Asthma rates are up astronomically. Kids are experiencing asthma symptoms earlier and more severely according to a study released by the Environment Protection Agency. The study goes on to report that other illnesses are more prevalent – colds, flus and other “childhood” diseases.

Much of the medical community has turned it’s attention to the rise of more virulent strains of diseases, immune to antibiotics, and indeed, there’s a lot to be made for this case. However, it’s also reasonable to assume that there may be more than one source of the problem. Stronger germs, sure. But how about polluted air? Really polluted air in millions of homes?

As we’ve all become more energy conscious, we’ve added insulation, replaced drafty windows and kept the air inside warm and toasty. Problem is, that air tight box also traps dangerous pathogens – mold, dust and dander, volatile chemicals from cleaners and personal products. If the house can’t breathe, what’s happening to the air in your home? The air becomes thick with poisons from everyday products – everything from dish washer soap to underarm deodorant.

Why Air Filters Make Things Worse
So, moms and dads rush out to buy expensive ionizers and air filtering systems to solve the problem of indoor pollution. But here’s the thing – filtered air isn’t really filtered. In fact, if you don’t maintain the air cleaning gear, you’re making things worse for the family.

Here’s why. Air filtering systems draw in air, run it through a filter and pump out clean air. So far so good. But here’s the problem. Within hours of installing a new filter, it already contains pollutants – pollutants through which all other air must pass. And as these pollutants continue to collect, whether in an ionizer or other air filter, the more pollutants are pumped back into the interior of your home.

Filtered air of any kind is filtered for a while, but as more and more containments build up within the collection device, the less effective the air cleaner.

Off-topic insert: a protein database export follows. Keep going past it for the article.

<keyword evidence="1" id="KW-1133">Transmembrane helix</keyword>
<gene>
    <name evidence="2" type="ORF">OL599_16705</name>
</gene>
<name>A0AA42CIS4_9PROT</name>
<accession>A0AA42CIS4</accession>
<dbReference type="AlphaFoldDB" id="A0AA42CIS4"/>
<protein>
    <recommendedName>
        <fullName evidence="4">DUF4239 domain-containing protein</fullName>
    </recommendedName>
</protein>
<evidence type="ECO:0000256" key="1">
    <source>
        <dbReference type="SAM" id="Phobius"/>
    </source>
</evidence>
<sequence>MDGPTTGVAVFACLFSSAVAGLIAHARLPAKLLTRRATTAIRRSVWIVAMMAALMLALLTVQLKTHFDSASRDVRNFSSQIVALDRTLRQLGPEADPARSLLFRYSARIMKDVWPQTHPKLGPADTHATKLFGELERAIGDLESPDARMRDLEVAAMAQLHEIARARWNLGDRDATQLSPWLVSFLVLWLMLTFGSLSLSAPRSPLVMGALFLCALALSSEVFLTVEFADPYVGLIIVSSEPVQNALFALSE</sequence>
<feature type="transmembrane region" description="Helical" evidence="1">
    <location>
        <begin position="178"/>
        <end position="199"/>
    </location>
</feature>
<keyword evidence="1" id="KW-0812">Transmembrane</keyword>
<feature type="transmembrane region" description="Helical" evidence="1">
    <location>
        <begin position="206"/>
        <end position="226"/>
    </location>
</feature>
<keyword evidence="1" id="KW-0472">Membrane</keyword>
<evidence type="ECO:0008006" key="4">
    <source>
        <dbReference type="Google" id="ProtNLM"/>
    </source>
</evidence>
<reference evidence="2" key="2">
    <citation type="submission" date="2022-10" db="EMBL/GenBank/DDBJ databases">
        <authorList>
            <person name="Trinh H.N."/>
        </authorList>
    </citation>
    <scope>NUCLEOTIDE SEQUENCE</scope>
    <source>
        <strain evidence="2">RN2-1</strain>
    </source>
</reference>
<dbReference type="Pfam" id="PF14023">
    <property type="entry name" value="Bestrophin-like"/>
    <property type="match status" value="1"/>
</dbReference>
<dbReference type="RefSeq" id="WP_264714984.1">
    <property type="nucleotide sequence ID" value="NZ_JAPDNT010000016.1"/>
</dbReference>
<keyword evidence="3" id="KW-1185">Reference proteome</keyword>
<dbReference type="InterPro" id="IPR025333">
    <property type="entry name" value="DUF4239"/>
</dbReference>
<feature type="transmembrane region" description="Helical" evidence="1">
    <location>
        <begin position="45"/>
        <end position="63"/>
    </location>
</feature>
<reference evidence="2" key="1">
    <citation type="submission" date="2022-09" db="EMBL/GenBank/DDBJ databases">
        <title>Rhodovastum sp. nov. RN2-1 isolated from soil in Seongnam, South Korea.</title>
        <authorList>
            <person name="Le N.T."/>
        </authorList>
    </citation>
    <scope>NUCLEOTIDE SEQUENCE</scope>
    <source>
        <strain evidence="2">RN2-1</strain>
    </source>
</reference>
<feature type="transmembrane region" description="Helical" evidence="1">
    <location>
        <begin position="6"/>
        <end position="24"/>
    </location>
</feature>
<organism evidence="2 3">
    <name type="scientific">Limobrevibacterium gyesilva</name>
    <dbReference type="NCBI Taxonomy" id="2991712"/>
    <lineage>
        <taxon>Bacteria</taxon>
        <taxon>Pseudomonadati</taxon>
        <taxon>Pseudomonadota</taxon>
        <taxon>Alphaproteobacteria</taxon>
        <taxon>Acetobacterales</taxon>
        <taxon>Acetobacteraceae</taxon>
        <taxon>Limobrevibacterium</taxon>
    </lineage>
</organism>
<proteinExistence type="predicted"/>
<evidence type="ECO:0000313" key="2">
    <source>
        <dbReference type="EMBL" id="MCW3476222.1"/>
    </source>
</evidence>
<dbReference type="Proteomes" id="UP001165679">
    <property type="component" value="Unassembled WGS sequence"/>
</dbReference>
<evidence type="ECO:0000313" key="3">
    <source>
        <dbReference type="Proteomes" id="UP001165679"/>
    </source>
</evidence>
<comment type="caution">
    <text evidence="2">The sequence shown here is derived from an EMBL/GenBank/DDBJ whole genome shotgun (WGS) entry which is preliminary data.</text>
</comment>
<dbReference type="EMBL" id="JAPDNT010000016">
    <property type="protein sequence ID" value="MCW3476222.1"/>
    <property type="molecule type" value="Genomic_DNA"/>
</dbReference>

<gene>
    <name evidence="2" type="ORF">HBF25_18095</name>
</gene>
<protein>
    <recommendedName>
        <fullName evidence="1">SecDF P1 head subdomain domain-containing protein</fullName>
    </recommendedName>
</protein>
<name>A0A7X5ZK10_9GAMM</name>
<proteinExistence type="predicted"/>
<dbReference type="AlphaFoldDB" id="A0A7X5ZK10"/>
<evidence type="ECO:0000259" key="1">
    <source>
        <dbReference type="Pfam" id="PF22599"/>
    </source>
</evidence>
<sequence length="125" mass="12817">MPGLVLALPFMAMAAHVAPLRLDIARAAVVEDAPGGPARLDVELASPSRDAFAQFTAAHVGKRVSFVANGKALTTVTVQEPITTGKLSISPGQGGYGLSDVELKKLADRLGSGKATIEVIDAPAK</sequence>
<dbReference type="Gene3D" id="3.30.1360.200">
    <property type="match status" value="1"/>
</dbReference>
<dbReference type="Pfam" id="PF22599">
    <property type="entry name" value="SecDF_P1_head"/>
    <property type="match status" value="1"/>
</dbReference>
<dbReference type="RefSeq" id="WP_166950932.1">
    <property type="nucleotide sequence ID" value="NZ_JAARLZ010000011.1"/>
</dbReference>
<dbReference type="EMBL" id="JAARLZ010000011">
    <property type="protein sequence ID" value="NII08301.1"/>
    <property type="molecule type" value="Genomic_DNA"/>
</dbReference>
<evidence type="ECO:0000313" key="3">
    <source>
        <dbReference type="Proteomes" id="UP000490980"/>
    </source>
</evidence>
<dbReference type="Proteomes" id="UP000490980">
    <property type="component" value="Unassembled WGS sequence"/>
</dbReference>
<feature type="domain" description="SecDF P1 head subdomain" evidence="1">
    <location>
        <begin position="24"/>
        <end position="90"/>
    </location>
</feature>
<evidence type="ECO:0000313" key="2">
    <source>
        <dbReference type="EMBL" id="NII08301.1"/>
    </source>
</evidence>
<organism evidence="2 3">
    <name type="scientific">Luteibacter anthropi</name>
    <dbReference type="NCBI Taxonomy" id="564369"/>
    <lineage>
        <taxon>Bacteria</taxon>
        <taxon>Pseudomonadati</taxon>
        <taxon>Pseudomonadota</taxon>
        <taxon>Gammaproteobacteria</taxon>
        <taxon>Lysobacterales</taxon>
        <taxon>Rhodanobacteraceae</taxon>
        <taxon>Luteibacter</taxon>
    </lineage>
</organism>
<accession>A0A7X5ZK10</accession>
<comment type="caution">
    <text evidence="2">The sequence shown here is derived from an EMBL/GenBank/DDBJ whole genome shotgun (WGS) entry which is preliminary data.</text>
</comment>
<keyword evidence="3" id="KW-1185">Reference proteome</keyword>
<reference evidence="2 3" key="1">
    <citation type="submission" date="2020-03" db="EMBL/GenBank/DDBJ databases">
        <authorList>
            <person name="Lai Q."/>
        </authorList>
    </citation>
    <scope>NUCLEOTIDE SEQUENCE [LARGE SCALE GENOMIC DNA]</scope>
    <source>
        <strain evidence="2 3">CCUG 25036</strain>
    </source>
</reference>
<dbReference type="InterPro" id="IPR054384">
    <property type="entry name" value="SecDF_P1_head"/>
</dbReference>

What To Do About Indoor Air Pollution
Use fewer pollutants.
Use cleansing, full-spectrum light sources throughout the house.
Ventilate regularly. Open a window for goodness sake.
Don’t use filter or ionizer air cleaners. They can make the problem worse.
Use exhaust fans or work outside when using toxins. Follow label instructions.
Make your own cleaning products, clean and save a ton of cash at the same time.
Purchase natural fiber clothing for your children.

And that’s just the beginning. Had the furnace tuned up lately? Had the AC cleaned since you bought it? The stuff that grows in wet dark places is gross – like a high school science experiment gone horribly wrong.

There’s plenty you can do to go pro-active in keeping a really clean home. And you won’t find anything useful in the cleaning products aisle of the SuperMagaMart.

The Cleaner Your Home, The Greater the Danger

You’re taught that a shiny, sparkling home is the sign of a family that cares about its health, right? Wrong. The fact is, the air inside your home is more polluted than the air outside – even if you live within whiffing distance of the town dump. And we’re not just talking about odors.

We’re talking highly-volatile chemical compounds that are released into the air every time you spray for mold. Tiny droplets of this highly toxic chemical can float in the air for days. It lands on furniture, food preparation surfaces and in the lungs of all family members.

But it gets worse when you factor in the chemicals that are released from furniture cushions and even the carpet. Formaldehyde – used to embalm dead bodies – is used in the manufacture of couch stuffing and rugs, and molecules of this toxin can be released years after the carpet or couch is purchased.

Other sources of indoor pollution:

personal care products like deodorants, colognes and hair sprays

any store-bought cleaning agent, mildew killer, bubbles that scrub, etc. – all toxic

dry-cleaned clothes. You wouldn’t BELIEVE what they put on those outfits and it all makes its way into the air that you and your family breathe.

paints, stains and other home maintenance products are some of the most toxic products on the planet

The list goes on. Just look under your sink. Read the labels of that HEAVY DUTY DRAIN CLEANER. Holy cow. That stuff will eat through solid steel! Whoa. Read the label on any drain unclogger. If that doesn’t scare you, this will.

We spend 90% of our time in our homes breathing in these toxins. Somebody open a window, please!

Yep, part of it’s about ventilating your energy efficient, seamless castle. But, by going proactive and using every day, homemade products, you can eliminate the dangers flying through the air of the family room including volatile organic compounds, molds, viruses, disease-causing bacteria and stuff you don’t even want to know about.

Come on back soon. Together, we can clean up the environment one house at a time.